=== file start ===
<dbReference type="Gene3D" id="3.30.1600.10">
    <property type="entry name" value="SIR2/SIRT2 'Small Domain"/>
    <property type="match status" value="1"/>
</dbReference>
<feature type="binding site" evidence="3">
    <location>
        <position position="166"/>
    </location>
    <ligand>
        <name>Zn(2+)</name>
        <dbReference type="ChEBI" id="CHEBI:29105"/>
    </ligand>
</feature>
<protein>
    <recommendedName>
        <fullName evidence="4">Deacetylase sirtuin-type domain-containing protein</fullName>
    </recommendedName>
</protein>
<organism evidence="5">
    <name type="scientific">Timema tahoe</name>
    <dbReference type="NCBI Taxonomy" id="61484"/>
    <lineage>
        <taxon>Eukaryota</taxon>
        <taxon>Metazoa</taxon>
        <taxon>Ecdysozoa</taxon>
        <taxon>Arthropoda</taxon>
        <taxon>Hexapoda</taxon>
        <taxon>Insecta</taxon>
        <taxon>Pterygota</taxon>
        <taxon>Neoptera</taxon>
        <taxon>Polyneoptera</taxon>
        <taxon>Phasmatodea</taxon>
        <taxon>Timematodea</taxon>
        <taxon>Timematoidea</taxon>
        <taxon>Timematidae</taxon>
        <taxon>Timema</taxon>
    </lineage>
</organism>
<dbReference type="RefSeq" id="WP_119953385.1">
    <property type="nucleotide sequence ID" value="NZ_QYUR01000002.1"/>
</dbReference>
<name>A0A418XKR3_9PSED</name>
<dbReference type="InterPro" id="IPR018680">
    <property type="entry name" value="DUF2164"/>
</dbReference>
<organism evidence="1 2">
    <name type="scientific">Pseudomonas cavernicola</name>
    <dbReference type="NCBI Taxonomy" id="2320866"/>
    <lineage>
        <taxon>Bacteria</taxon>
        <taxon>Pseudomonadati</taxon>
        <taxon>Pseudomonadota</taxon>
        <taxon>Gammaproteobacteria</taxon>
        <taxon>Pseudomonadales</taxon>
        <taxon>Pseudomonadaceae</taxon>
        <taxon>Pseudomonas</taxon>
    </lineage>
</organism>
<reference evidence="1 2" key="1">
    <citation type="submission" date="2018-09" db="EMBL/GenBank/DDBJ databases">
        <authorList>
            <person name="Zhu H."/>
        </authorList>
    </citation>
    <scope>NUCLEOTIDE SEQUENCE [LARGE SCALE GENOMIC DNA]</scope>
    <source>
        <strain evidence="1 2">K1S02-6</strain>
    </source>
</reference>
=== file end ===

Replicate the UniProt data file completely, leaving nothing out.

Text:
<dbReference type="Gene3D" id="3.30.1600.10">
    <property type="entry name" value="SIR2/SIRT2 'Small Domain"/>
    <property type="match status" value="1"/>
</dbReference>
<feature type="binding site" evidence="3">
    <location>
        <position position="166"/>
    </location>
    <ligand>
        <name>Zn(2+)</name>
        <dbReference type="ChEBI" id="CHEBI:29105"/>
    </ligand>
</feature>
<protein>
    <recommendedName>
        <fullName evidence="4">Deacetylase sirtuin-type domain-containing protein</fullName>
    </recommendedName>
</protein>
<organism evidence="5">
    <name type="scientific">Timema tahoe</name>
    <dbReference type="NCBI Taxonomy" id="61484"/>
    <lineage>
        <taxon>Eukaryota</taxon>
        <taxon>Metazoa</taxon>
        <taxon>Ecdysozoa</taxon>
        <taxon>Arthropoda</taxon>
        <taxon>Hexapoda</taxon>
        <taxon>Insecta</taxon>
        <taxon>Pterygota</taxon>
        <taxon>Neoptera</taxon>
        <taxon>Polyneoptera</taxon>
        <taxon>Phasmatodea</taxon>
        <taxon>Timematodea</taxon>
        <taxon>Timematoidea</taxon>
        <taxon>Timematidae</taxon>
        <taxon>Timema</taxon>
    </lineage>
</organism>
<dbReference type="RefSeq" id="WP_119953385.1">
    <property type="nucleotide sequence ID" value="NZ_QYUR01000002.1"/>
</dbReference>
<name>A0A418XKR3_9PSED</name>
<dbReference type="InterPro" id="IPR018680">
    <property type="entry name" value="DUF2164"/>
</dbReference>
<organism evidence="1 2">
    <name type="scientific">Pseudomonas cavernicola</name>
    <dbReference type="NCBI Taxonomy" id="2320866"/>
    <lineage>
        <taxon>Bacteria</taxon>
        <taxon>Pseudomonadati</taxon>
        <taxon>Pseudomonadota</taxon>
        <taxon>Gammaproteobacteria</taxon>
        <taxon>Pseudomonadales</taxon>
        <taxon>Pseudomonadaceae</taxon>
        <taxon>Pseudomonas</taxon>
    </lineage>
</organism>
<reference evidence="1 2" key="1">
    <citation type="submission" date="2018-09" db="EMBL/GenBank/DDBJ databases">
        <authorList>
            <person name="Zhu H."/>
        </authorList>
    </citation>
    <scope>NUCLEOTIDE SEQUENCE [LARGE SCALE GENOMIC DNA]</scope>
    <source>
        <strain evidence="1 2">K1S02-6</strain>
    </source>
</reference>